Mr. Speaker, I would ask for your indulgence for more time than that. I do think questions of parliamentary privilege filed under Standing Order 48(2) would trump members' statements.
Parliamentary privilege, as you know, Mr. Speaker, is both individual and collective. My parliamentary privilege as a member of Parliament and as the shadow minister for foreign affairs has been breached, as has the collective parliamentary privilege of every member of the House of Commons to deliberate, debate and legislate in accordance with their parliamentary function, in accordance with what their constituents sent them to Ottawa to do.
These have been tiring days. There is lots of stress on both sides, but I would implore the Liberal members to remember that they are sent as individual members to Parliament to represent their constituents, not to represent the Prime Minister's Office. My privilege and the collective privilege of this chamber have been impeded in debate, in committee inquiry, in question period responses and in voting, so it is an extensive breach of parliamentary privilege.
I would remind the Chair and the House that this privilege is absolute, going back to 1689 and to our Constitution Act of 1867. In fact, solicitor-client privilege, which has been the subject of discussion in recent weeks in relation to the member for Vancouver Granville, is superseded by parliamentary privilege. That has been considered and is a precedent of that Chair. In fact, the April 27, 2010, a decision by Speaker Milliken said:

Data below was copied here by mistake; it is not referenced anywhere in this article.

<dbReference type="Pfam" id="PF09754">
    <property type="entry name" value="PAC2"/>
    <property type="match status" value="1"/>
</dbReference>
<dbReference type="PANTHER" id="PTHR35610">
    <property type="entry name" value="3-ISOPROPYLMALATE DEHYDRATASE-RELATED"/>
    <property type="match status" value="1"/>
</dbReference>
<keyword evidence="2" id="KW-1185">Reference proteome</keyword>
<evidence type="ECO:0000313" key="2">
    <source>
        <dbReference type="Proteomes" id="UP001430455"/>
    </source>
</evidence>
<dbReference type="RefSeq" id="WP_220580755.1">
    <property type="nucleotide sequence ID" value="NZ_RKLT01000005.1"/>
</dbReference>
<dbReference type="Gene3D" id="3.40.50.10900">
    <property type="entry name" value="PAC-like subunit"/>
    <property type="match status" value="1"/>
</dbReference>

It is the view of the Chair that accepting an unconditional authority of the executive to censor the information provided to Parliament would in fact jeopardize the very separation of powers that is purported to lie at the heart of our parliamentary system and the independence of its constituent parts.
That was Speaker Milliken saying that national security, confidentiality at the highest levels, cannot stand in the way of any member of Parliament in this chamber exercising his or her privilege as a member. That was recently reaffirmed in Westminster with the decision in the matter of Lord Hain in 2018, in which public interest and parliamentary privilege superseded court injunctions.
Therefore, it is fundamental that solicitor-client privilege is secondary to parliamentary privilege, and I would note that Justice Lamer, as he then was, in the Descôteaux decision of the Supreme Court of Canada, confirmed this. There is the legal ability under law to insert itself into the solicitor-client confidentiality relationship.
That is important to understand, because certainly the member for Vancouver Granville, as a lawyer, takes that responsibility seriously.
What we can take from the decision of Justice Lamer is that the law gives authority to intercede into solicitor-client privilege and that it should be done narrowly. In his words, it should be done “only if doing so is absolutely necessary to achieve the ends sought by the enabling legislation.”
In this case, the enabling legislation is our Constitution. My parliamentary privilege and our collective parliamentary privilege is impeded by the executive's, the Prime Minister's Office's, persistence in limiting the waiver of privilege. The member for Vancouver Granville wants to speak further. The Prime Minister is not allowing her, but this Parliament can allow her. I would remind members that I have seen some of her own colleagues criticizing her.
I would ask for your indulgence, Mr. Speaker, for two more minutes of my presentation.
The Law Society of Ontario Rules of Professional Conduct recognizes that privilege—